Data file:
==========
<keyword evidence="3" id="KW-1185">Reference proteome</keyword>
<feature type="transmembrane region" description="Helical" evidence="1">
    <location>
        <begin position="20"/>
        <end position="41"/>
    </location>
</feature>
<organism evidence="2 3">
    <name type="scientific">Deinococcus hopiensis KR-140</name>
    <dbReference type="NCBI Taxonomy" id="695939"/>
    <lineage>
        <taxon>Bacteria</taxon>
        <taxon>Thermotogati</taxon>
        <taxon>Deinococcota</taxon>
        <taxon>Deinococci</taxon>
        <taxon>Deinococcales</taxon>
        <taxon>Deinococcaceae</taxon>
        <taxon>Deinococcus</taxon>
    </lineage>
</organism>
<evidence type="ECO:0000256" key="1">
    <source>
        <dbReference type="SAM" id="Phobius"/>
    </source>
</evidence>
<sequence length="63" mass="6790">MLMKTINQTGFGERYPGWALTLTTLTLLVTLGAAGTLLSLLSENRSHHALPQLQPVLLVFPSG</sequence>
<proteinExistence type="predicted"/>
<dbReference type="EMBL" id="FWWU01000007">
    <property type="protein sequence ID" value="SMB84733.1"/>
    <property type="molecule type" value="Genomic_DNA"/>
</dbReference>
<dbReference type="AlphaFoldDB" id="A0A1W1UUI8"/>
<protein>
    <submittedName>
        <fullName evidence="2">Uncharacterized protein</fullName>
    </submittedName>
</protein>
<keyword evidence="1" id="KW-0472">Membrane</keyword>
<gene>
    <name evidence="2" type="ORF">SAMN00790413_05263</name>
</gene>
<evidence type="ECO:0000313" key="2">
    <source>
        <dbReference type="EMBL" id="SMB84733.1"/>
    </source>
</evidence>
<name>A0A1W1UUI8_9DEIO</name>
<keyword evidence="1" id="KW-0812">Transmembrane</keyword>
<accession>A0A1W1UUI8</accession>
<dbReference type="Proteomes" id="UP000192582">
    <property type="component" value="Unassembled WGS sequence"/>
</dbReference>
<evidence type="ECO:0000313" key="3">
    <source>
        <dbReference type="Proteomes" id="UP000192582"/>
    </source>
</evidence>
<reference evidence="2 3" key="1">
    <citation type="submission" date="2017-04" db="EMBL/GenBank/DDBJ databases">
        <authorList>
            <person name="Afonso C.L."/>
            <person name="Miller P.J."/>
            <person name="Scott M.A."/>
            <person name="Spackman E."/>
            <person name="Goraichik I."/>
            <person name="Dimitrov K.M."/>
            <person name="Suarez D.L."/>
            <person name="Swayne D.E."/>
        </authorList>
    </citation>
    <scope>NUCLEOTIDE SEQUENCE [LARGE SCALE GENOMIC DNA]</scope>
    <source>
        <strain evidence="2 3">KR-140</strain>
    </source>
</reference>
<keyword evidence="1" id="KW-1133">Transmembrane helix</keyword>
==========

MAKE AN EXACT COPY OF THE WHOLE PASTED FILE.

<keyword evidence="3" id="KW-1185">Reference proteome</keyword>
<feature type="transmembrane region" description="Helical" evidence="1">
    <location>
        <begin position="20"/>
        <end position="41"/>
    </location>
</feature>
<organism evidence="2 3">
    <name type="scientific">Deinococcus hopiensis KR-140</name>
    <dbReference type="NCBI Taxonomy" id="695939"/>
    <lineage>
        <taxon>Bacteria</taxon>
        <taxon>Thermotogati</taxon>
        <taxon>Deinococcota</taxon>
        <taxon>Deinococci</taxon>
        <taxon>Deinococcales</taxon>
        <taxon>Deinococcaceae</taxon>
        <taxon>Deinococcus</taxon>
    </lineage>
</organism>
<evidence type="ECO:0000256" key="1">
    <source>
        <dbReference type="SAM" id="Phobius"/>
    </source>
</evidence>
<sequence length="63" mass="6790">MLMKTINQTGFGERYPGWALTLTTLTLLVTLGAAGTLLSLLSENRSHHALPQLQPVLLVFPSG</sequence>
<proteinExistence type="predicted"/>
<dbReference type="EMBL" id="FWWU01000007">
    <property type="protein sequence ID" value="SMB84733.1"/>
    <property type="molecule type" value="Genomic_DNA"/>
</dbReference>
<dbReference type="AlphaFoldDB" id="A0A1W1UUI8"/>
<protein>
    <submittedName>
        <fullName evidence="2">Uncharacterized protein</fullName>
    </submittedName>
</protein>
<keyword evidence="1" id="KW-0472">Membrane</keyword>
<gene>
    <name evidence="2" type="ORF">SAMN00790413_05263</name>
</gene>
<evidence type="ECO:0000313" key="2">
    <source>
        <dbReference type="EMBL" id="SMB84733.1"/>
    </source>
</evidence>
<name>A0A1W1UUI8_9DEIO</name>
<keyword evidence="1" id="KW-0812">Transmembrane</keyword>
<accession>A0A1W1UUI8</accession>
<dbReference type="Proteomes" id="UP000192582">
    <property type="component" value="Unassembled WGS sequence"/>
</dbReference>
<evidence type="ECO:0000313" key="3">
    <source>
        <dbReference type="Proteomes" id="UP000192582"/>
    </source>
</evidence>
<reference evidence="2 3" key="1">
    <citation type="submission" date="2017-04" db="EMBL/GenBank/DDBJ databases">
        <authorList>
            <person name="Afonso C.L."/>
            <person name="Miller P.J."/>
            <person name="Scott M.A."/>
            <person name="Spackman E."/>
            <person name="Goraichik I."/>
            <person name="Dimitrov K.M."/>
            <person name="Suarez D.L."/>
            <person name="Swayne D.E."/>
        </authorList>
    </citation>
    <scope>NUCLEOTIDE SEQUENCE [LARGE SCALE GENOMIC DNA]</scope>
    <source>
        <strain evidence="2 3">KR-140</strain>
    </source>
</reference>
<keyword evidence="1" id="KW-1133">Transmembrane helix</keyword>